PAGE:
There are some practicalities to consider when it comes to your dash cam. In terms of power, the standard is that dash cams connect to a vehicle’s 12-volt socket, automatically powering on and off based on when the socket receives power (typically, when the engine is on). Note that certain vehicles continuously provide power to 12-volt sockets, which may drain your vehicle’s battery if the dash cam is continually on.
Dash cam recordings tend to be stored on removable Micro SD cards. The maximum supported storage changes between dash cam brands and models, but you’ll still have to get the footage off the card to use it or free up storage space. More expensive dash cams may also include WiFi support, offering a wireless way to get footage off internal storage.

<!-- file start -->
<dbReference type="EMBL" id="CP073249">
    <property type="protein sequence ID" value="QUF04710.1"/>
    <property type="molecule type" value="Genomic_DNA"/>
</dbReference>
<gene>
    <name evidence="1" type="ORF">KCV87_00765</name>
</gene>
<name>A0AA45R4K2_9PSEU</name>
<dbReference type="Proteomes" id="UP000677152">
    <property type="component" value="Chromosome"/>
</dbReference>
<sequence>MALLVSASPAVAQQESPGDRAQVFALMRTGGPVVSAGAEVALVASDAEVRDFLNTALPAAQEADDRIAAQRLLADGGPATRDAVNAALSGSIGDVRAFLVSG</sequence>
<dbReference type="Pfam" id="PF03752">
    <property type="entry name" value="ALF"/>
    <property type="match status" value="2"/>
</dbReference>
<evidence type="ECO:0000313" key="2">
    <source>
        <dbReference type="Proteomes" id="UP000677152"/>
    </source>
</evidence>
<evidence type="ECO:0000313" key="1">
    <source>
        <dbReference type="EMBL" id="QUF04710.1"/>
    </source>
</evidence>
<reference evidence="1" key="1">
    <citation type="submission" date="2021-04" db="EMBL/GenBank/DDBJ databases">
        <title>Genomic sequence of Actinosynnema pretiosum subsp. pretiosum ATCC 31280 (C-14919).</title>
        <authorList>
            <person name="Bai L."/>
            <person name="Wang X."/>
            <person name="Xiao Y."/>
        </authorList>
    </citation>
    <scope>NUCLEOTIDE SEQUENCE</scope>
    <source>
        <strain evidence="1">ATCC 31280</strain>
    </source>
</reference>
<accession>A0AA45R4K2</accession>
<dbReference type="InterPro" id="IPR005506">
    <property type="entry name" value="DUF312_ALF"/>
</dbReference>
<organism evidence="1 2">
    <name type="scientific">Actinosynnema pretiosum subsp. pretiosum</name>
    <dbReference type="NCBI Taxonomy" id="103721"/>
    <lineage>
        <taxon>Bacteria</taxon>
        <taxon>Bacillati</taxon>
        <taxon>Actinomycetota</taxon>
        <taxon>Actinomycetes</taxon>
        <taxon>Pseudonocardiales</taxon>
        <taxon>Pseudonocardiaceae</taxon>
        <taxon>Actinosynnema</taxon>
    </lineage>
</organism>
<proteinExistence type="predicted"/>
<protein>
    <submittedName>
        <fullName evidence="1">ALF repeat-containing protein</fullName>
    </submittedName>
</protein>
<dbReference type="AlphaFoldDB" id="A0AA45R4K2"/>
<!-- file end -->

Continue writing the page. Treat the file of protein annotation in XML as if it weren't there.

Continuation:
The larger the Micro SD card, the more footage you can store. Note that while dash cams are continuously recoding, it doesn’t mean they’re continuously saving footage, which can save you the hassle of frequently backing up or wiping footage to ensure you have enough when you need it. That said, some dash cams will continuously save footage in blocks and wipe over the oldest footage, which is why backing up is important if you want to keep older recordings.
Practically speaking, a 32GB memory card will capture around four or five hours of 1080p footage, which is a lot of breathing space for most driving distances. Depending on the model, a dash cam may save footage when you tell it to, or it may automatically save in the event of a collision.
The other big consideration, particularly in hotter parts of Australia, is maximum operating temperatures. Car interiors can reach temperatures much hotter than what’s recorded outside, especially in direct sunlight, so keep an eye out for temperature resilience if you want to avoid potentially damaging your dash cam.